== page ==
Find the probability that he knows every question:
a) P(gets perfect) = 25/30 x 24/29 x ... x 16/21
b) P(8 correct) = 25/30 x 24/29 x ... x 18/23 x 5/22 x 4/21
A student is preparing for an upcoming exam. The professor for the course has given the class 30 questions to study from and plans to select 10 of the questions for use on the actual exam. Suppose that the student knows how to solve 25 of the 30 questions.
a) What is the probability that the student will get perfect on the test?
b) What is the probability that the student will get at least 8 questions correct on the test?
Any help would be appreciated.
Find the probability that he knows every question:
a) P(gets perfect) = 25/30 x 24/29 x ... x 16/21
b) P(8 correct) = 25/30 x 24/29 x ... x 18/23 x 5/22 x 4/21
This can't be right. The first two terms in P(gets perfect) sum up to more than 1. I think you meant write it as a product. I think (a) is correct if you replace the sum with a product, whereas (b) is not correct.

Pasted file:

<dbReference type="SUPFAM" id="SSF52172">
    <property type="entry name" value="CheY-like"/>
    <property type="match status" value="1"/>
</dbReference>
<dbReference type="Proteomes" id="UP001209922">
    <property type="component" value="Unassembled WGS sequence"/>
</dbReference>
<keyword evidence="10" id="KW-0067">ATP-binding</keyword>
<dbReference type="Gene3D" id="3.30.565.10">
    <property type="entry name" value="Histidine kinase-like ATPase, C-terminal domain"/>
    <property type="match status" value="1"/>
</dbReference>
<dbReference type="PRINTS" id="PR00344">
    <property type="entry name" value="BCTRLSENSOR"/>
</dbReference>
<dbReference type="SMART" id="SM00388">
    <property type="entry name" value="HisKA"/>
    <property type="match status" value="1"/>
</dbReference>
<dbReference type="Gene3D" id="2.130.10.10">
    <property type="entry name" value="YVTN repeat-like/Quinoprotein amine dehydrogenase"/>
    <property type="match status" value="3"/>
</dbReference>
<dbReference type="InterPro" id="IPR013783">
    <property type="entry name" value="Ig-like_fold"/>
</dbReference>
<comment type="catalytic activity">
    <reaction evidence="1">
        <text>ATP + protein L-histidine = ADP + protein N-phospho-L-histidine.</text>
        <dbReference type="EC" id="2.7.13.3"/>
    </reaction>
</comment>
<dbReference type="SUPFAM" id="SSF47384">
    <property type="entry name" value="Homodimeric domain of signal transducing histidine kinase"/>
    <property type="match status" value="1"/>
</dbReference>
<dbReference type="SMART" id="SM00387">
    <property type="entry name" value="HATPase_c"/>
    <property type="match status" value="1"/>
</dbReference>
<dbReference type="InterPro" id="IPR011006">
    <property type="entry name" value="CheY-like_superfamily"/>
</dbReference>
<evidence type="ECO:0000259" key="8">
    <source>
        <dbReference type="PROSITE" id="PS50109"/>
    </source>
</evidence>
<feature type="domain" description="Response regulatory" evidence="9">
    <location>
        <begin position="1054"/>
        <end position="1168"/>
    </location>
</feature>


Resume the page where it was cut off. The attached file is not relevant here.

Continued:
The easy way to do this problem is with the hypergeometric distribution. See the sidebar on the right for the pmf.
Darn, I must have been tired last night...
Yes, the shorter way is to use combinations.
Of 30 questions, the professor had to choose any 10 of the 25 questions that the student knew, that is 25C10.
The total possible combinations are 30C10.
So, probability of getting all correct becomes:
For the second one, the same thing applies, but I didn't see 'at least' yesterday night...
Sorry again